Tyrants and expendable migrants: Dictators play with people’s lives to gain leverage

Illegal immigration through the U.S.-Mexican border is at an all-time high, straining public resources and fueling political tension in the United States.

Much of what moves migrants to undertake the perilous journey is known: economic hardship, conflict, organized crime and political repression. But what is missing from our debate is that America’s authoritarian adversaries, such as Cuba, Nicaragua and Venezuela — themselves aligned with China, Iran and Russia — are seeking to turn immigrants against the United States.

Human suffering on the scale posed by mass migration shakes the conscience of free societies. Tyrants cynically exploit this opportunity: Fan the flames, then offer to help put them down in exchange for concessions. Play arsonist, then offer yourself as the indispensable fire department. For a fee, naturally.

Weaponizing migrants has a rich history of precedents. The late Libyan dictator Muammar Qadhafi used African migration to Europe as a tool to stay in power and extort political concessions from Europe.

Turkey’s president, Recep Tayyip Erdogan, negotiated a deal with the European Union in 2016 when refugees escaping mayhem in Syria flooded Turkey on their way to Europe. In exchange for curbing the flow of illegal migrants into Greece from Turkey, Mr. Erdogan obtained 6 billion euros to pay the cost of keeping the refugees in Turkey, plus a visa-free regime to Europe for Turkish citizens.

In 2021, Belarus bused migrants to its borders with the European Union. More recently, Russia has been sending migrants to the Finnish border to create a humanitarian crisis.

This is not to say that were it not for tyrants’ cynical manipulations, there would be no crisis at the U.S.-Mexican border. But the enemies of the United States see it as a chance to inflame our politics by making things worse by design. Washington should push back.

Exhibit A is Venezuela’s response to the U.S. announcement on Jan. 29 that it would reimpose sanctions against the dictatorial regime of Nicolas Maduro if Venezuela did not reverse its Supreme Court’s decision to disqualify opposition presidential candidate Maria Corina Machado from running for office. For Mr. Maduro and the narco-kleptocracy he runs, Ms. Machado’s candidacy and free elections are a threat to their grip on power.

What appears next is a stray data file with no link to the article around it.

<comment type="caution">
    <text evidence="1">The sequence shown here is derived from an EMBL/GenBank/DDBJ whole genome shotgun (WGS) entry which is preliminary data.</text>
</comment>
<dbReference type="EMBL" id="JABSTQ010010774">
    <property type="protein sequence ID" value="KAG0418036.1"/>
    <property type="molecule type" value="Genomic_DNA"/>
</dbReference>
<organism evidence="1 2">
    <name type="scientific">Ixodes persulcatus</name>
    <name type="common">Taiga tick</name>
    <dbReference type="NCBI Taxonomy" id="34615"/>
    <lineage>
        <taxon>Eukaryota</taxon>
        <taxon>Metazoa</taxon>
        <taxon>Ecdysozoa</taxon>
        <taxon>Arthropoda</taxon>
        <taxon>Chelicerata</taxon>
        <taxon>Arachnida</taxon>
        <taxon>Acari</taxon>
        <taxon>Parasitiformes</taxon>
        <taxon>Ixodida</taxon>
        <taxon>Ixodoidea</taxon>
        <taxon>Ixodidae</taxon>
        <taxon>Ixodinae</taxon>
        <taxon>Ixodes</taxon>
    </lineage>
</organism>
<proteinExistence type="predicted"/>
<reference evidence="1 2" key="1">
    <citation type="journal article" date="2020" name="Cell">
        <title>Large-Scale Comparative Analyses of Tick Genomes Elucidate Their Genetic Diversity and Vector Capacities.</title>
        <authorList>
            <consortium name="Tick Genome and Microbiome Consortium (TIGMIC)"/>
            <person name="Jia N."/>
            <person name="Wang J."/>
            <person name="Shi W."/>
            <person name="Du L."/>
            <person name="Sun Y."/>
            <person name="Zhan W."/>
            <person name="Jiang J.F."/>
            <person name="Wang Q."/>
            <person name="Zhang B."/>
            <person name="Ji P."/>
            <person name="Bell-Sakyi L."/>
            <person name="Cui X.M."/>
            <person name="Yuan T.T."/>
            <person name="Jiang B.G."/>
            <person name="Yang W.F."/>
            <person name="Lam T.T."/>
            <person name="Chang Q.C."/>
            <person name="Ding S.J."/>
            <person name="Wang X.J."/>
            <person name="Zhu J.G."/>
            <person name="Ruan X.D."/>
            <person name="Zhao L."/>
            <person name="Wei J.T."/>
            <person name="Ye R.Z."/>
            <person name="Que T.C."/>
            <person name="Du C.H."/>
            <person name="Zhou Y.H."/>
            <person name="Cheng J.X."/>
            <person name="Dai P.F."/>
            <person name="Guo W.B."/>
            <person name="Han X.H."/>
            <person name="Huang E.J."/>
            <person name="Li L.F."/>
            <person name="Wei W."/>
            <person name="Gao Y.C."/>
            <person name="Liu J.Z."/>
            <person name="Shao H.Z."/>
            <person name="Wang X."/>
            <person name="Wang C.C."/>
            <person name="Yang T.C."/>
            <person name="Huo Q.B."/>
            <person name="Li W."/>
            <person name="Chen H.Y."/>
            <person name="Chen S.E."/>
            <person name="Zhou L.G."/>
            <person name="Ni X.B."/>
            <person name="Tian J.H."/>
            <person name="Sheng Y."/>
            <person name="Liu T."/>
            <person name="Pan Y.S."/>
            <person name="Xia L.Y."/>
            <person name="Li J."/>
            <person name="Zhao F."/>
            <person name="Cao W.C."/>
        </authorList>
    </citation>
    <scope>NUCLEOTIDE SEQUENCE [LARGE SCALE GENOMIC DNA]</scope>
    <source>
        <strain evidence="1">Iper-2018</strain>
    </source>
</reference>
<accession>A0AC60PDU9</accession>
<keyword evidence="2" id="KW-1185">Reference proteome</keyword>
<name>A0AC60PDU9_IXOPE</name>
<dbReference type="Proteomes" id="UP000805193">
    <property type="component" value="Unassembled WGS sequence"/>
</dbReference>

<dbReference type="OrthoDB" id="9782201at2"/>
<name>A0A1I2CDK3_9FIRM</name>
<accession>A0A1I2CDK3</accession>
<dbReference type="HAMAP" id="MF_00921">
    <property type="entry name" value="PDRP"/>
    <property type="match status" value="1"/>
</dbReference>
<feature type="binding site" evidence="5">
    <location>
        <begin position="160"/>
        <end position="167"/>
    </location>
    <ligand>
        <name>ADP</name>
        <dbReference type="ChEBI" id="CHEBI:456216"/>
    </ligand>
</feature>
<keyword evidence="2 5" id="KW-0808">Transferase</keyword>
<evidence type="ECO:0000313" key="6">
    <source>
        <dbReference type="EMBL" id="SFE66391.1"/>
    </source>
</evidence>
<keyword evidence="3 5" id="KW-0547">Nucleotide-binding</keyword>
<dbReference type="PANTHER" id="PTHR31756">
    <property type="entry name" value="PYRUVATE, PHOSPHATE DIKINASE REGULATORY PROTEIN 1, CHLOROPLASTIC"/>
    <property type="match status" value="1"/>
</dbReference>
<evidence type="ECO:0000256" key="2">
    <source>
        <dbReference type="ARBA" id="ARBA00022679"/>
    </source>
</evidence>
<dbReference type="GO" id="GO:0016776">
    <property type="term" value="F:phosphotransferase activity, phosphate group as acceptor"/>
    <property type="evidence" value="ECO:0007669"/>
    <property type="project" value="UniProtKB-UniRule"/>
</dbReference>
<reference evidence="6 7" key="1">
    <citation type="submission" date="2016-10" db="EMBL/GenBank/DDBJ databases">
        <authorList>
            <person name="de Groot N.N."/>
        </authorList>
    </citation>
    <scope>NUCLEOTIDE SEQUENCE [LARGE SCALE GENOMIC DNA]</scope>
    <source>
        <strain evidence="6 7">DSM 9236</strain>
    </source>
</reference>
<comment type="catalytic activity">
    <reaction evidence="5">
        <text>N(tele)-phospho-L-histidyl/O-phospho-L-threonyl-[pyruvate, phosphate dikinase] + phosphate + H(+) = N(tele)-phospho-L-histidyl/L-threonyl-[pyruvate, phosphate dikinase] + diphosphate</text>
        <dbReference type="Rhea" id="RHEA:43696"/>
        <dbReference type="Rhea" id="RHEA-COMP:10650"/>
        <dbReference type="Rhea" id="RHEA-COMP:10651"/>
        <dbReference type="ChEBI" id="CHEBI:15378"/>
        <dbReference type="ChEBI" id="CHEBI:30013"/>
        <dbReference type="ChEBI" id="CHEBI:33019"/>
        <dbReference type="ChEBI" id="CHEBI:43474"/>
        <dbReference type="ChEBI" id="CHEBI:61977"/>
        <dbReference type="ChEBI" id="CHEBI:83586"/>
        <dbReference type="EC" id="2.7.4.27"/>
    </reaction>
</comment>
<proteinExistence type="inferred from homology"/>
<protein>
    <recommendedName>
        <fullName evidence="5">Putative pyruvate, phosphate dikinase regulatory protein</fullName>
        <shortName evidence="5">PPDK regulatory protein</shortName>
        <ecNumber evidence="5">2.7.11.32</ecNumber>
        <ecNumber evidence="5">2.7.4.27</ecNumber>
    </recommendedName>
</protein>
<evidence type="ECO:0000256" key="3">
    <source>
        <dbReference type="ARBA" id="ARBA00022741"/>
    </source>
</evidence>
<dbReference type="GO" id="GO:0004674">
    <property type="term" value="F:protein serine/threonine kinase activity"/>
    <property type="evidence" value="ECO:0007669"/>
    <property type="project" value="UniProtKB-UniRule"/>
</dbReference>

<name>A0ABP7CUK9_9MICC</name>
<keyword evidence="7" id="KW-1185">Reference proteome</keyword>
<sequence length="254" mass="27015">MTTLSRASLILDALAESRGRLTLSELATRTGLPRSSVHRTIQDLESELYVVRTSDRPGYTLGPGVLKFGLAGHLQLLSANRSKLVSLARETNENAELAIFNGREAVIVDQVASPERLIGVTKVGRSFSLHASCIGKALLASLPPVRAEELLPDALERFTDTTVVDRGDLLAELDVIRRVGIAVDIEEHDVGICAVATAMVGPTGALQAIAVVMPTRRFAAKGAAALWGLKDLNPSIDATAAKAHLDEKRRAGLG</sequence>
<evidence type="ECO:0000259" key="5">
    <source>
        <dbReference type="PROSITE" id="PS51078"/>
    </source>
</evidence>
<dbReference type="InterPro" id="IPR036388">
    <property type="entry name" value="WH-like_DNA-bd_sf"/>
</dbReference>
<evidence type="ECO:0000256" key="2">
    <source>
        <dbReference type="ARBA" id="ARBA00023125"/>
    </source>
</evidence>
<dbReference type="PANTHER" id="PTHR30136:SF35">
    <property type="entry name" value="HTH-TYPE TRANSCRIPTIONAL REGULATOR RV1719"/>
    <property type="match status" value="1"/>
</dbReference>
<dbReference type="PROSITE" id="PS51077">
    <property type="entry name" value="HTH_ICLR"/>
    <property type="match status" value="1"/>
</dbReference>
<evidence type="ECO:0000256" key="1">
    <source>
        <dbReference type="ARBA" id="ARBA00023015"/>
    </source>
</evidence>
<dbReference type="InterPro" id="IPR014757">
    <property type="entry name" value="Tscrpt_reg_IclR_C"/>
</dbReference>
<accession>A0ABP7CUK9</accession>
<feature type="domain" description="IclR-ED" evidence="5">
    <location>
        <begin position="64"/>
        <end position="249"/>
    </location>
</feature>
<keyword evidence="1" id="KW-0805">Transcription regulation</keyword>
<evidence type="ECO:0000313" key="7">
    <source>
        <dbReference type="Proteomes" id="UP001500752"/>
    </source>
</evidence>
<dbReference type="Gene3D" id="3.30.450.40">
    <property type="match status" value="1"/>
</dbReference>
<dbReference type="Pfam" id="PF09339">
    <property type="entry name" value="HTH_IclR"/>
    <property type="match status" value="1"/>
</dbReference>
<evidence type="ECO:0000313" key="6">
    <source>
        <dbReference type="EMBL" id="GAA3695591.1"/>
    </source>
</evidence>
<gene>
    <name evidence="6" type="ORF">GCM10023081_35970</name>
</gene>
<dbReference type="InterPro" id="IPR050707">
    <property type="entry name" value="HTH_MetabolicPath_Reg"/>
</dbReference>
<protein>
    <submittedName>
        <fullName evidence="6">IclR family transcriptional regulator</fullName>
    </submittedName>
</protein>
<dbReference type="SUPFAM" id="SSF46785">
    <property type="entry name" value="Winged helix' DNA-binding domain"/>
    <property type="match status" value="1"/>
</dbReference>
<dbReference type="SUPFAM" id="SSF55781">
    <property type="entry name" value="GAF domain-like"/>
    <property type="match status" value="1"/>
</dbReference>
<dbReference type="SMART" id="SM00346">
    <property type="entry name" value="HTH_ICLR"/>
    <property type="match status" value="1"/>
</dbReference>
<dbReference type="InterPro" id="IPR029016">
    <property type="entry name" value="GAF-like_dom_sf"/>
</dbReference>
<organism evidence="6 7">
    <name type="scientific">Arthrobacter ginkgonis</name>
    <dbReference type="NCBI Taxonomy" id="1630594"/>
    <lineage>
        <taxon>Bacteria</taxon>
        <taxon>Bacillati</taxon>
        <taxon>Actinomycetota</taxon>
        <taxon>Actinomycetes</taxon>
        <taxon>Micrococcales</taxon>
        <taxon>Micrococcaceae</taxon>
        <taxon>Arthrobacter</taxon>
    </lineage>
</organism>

So are U.S. sanctions. Last October, the Maduro regime negotiated a deal with Venezuela’s opposition that would ensure free and fair elections in exchange for the U.S. reducing sanctions. The agreement presented Mr. Maduro with a dilemma: Letting the opposition compete in a fair election could mean the regime’s demise. Getting sanctions relief would benefit the regime and its domestic standing.

That’s where migrants come in. As part of the deal, Caracas also agreed to let direct flights repatriate thousands of Venezuelans, who had left their country’s economic misery and made their way to the U.S. Those flights offered Mr. Maduro new leverage: Caracas is now threatening to suspend repatriation flights if the U.S. reimposes sanctions.

Playing with people’s lives is what tyrants do, after all, and Mr. Maduro is not the only one playing this game. Nicaraguan strongman Daniel Ortega is also exploiting immigration to pressure the U.S. By relaxing visa restrictions into his country, Mr. Ortega is letting migrants in search of an entry point to the U.S. go through Nicaragua.

Not only did Nicaragua its relax visa requirements, but it also authorized hundreds of chartered flights, many run by human smugglers’ networks, to land in Managua. These exorbitantly priced charter flights carrying Africans, Cubans, Haitians and Indians are part of a clandestine migration package offered by rackets and facilitated by Mr. Ortega, whose regime, like Venezuela’s, is under sanctions pressure from Washington. It’s a good deal for Mr. Ortega. Pressure on the U.S. and money in his coffers, given that Managua exacts a transit fee on each of them to cross into Honduras on their way to the U.S.

To Mr. Maduro and Mr. Ortega, migrants are expendable. The pressure their plight creates on U.S. domestic politics is a net benefit — a divided America is weaker in their eyes and therefore more likely to grant them concessions. Besides, by letting smuggling networks use their countries, airports, travel agencies and other businesses, they bring in revenue from human trafficking that must surely pay dues to conniving authorities. Organized crime benefits, too.

This, then, should guide the U.S. response. Our authoritarian adversaries are exploiting a crisis to our detriment and their benefit — their preservation of power and the advancement of their global anti-democratic agenda.

Washington should double down against those who are making the border crisis worse, not grant them sanctions relief or legitimacy. They are what many of the migrants are fleeing from. We should not lose sight of that.

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